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Are We Prepared Should Bad Things Happen?

Prepare Now
Prepare Now
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It is true—bad things will happen. The story is told of a grieving mother who petitioned Buddha to restore the life of her dead child. Buddha promised to grant her request if she would bring him but a few grains of rice from a home that had never known trouble. With great zeal she optimistically set out to accomplish this seemingly easy task. However, the longer she looked, the more discouraged she became. Days of searching turned into years of disappointment. Eventually, she returned to admit her failure; there was not a home to be found that had never encountered trouble.

For this reason, the insurance business is lucrative and thriving. People are genuinely concerned and often overly anxious about what bad things might happen and whether or not they are protected if they do. Most of us pay to protect ourselves against the possibility that are houses will catch on fire, that our cars will be stolen, that our health will deteriorate or that our spouses will pass away unexpectedly. Despite the financial strain of rising premiums, if possible, we continue to pay them because holding those policies gives us peace of mind that we are prepared if bad things really do happen.

Are we prepared to deal with some of the same issues that atheists champion as their strongest evidence against the existence of Almighty God? Sadly, many overestimate their own weakness and underestimate the power of tragedy to test their faith. Many will be lost on the Day of Judgment because their faith was not strong enough to answer the challenges of tragedy, suffering, sickness, death and loss.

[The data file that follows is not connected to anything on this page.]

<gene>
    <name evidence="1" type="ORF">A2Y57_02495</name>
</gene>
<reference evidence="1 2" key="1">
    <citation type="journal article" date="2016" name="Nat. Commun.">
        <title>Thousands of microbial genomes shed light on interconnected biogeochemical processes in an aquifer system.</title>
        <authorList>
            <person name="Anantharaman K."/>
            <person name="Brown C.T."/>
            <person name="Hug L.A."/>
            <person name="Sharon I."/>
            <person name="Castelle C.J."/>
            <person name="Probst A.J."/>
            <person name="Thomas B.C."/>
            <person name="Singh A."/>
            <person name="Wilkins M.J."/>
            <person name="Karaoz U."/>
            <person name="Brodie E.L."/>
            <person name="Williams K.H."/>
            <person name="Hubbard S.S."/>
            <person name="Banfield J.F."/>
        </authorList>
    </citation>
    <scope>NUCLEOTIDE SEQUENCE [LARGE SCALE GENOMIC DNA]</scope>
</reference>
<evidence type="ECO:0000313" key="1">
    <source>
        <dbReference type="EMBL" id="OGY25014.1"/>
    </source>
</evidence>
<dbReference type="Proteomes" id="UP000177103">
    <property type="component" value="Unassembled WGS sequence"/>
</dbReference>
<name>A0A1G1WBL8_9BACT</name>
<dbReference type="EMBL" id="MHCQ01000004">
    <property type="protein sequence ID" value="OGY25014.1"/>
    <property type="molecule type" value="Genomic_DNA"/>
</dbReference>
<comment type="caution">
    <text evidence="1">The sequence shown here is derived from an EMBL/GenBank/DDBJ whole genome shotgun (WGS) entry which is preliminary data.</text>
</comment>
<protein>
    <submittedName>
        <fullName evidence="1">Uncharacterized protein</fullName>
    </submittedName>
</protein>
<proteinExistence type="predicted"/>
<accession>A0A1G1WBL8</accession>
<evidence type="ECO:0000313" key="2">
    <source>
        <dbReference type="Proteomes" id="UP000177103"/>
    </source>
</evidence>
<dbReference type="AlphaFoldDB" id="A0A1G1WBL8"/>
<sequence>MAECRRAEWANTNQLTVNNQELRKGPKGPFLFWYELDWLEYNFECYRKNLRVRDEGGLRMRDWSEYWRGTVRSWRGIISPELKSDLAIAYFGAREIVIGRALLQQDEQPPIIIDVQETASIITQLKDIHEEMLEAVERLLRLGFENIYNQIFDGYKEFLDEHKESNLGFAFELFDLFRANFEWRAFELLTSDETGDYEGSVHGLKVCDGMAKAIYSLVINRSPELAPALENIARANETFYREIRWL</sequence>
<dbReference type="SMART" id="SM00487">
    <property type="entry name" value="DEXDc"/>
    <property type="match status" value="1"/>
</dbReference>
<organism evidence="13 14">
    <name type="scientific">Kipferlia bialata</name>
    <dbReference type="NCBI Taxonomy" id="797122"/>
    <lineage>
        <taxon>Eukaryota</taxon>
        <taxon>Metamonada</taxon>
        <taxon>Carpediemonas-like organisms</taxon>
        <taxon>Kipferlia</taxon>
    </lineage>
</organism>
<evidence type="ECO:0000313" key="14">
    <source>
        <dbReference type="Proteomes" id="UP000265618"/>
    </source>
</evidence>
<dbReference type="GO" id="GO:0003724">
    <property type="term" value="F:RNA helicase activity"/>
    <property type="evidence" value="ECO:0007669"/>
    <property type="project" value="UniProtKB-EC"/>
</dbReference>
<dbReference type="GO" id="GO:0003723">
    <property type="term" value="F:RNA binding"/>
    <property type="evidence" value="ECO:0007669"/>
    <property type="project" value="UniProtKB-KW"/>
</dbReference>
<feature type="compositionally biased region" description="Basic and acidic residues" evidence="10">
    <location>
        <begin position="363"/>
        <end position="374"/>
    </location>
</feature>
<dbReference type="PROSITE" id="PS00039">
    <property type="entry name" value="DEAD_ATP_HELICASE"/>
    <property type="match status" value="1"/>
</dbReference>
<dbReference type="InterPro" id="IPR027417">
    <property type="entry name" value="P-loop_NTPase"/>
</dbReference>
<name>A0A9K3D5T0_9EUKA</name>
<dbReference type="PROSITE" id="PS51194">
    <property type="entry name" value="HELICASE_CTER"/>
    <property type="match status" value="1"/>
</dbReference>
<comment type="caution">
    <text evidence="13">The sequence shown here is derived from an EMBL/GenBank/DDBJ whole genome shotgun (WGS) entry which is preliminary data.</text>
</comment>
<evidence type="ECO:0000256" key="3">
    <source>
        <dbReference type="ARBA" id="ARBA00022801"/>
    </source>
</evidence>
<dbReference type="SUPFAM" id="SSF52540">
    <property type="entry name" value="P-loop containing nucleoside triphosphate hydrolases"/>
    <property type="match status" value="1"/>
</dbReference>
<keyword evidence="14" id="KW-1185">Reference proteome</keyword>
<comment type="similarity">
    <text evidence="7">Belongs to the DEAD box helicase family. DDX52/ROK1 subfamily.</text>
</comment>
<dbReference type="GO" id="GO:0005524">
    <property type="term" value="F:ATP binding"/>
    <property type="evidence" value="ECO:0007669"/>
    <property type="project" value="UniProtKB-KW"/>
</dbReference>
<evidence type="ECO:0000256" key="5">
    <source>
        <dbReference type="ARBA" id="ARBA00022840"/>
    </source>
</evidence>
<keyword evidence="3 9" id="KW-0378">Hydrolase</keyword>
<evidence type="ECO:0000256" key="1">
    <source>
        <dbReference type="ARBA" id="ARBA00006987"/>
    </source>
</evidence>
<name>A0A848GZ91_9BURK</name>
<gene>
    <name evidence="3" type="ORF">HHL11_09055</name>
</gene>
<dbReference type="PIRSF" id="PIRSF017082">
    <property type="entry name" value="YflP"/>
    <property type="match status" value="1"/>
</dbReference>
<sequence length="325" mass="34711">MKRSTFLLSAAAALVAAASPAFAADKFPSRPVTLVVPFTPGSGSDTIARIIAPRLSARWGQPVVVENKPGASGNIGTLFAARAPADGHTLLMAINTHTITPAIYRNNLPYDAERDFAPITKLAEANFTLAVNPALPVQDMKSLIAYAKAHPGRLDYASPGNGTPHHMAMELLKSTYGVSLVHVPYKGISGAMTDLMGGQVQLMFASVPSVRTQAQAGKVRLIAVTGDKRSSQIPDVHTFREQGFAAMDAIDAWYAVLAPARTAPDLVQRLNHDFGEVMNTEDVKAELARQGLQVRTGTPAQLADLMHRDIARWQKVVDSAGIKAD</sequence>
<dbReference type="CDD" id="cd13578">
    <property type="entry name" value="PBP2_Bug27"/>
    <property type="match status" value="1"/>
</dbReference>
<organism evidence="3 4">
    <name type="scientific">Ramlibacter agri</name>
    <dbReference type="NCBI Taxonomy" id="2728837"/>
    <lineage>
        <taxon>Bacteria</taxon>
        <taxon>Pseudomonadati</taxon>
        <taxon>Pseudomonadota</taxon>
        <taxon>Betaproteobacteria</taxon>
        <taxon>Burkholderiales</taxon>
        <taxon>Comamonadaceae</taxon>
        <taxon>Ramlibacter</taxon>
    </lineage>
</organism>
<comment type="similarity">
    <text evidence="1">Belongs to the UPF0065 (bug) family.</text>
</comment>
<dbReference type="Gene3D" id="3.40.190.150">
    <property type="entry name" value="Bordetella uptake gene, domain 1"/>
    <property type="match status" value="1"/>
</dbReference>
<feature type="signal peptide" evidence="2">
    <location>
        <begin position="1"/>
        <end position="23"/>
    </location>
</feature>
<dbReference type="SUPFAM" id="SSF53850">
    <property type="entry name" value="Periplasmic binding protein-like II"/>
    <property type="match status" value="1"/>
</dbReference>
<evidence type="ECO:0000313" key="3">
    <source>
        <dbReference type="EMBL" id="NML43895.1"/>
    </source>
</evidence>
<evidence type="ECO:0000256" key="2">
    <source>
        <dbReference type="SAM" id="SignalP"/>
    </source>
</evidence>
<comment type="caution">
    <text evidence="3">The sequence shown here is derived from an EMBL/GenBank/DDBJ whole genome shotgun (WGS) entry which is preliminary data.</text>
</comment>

How can we better prepare ourselves for these things? Perhaps the answer lies in two words: understanding and opportunity.


The true ability to cope with the bad things of life is in understanding why they happen at all. The Bible supplies at least three answers to this question.

First, suffering is the result of man’s free will, which was given to Him by God. Many Christians agonize and struggle with trying to get God “off the hook” when it comes to suffering and tragedy. Consequently, they will often misrepresent God in the process. We should have no issue with acknowledging that God created a world wherein suffering was possible. He did just that by creating man with the freedom of choice. We were created this way because we were created in His image (Gen. 1:27). Free moral agency (the freedom to take a particular course of action or not to take it) is a divine attribute. God was neither required nor forced into creating the world, caring about those He created or taking upon flesh to save it from its own mistakes. However, He chose to do these things anyway! Since we are finite, imperfect beings, the very fact that we have freedom of choice reveals a probability that we would occasionally choose wrong. That wrong choice can cause bad things to happen. The choice to use tobacco can lead to cancer. The choice to be lazy could lead to poverty. The choice to have multiple sexual partners can lead to perpetual and even deadly disease. Certainly not all suffering stems from the free will actions of man, but much can be attributed to it.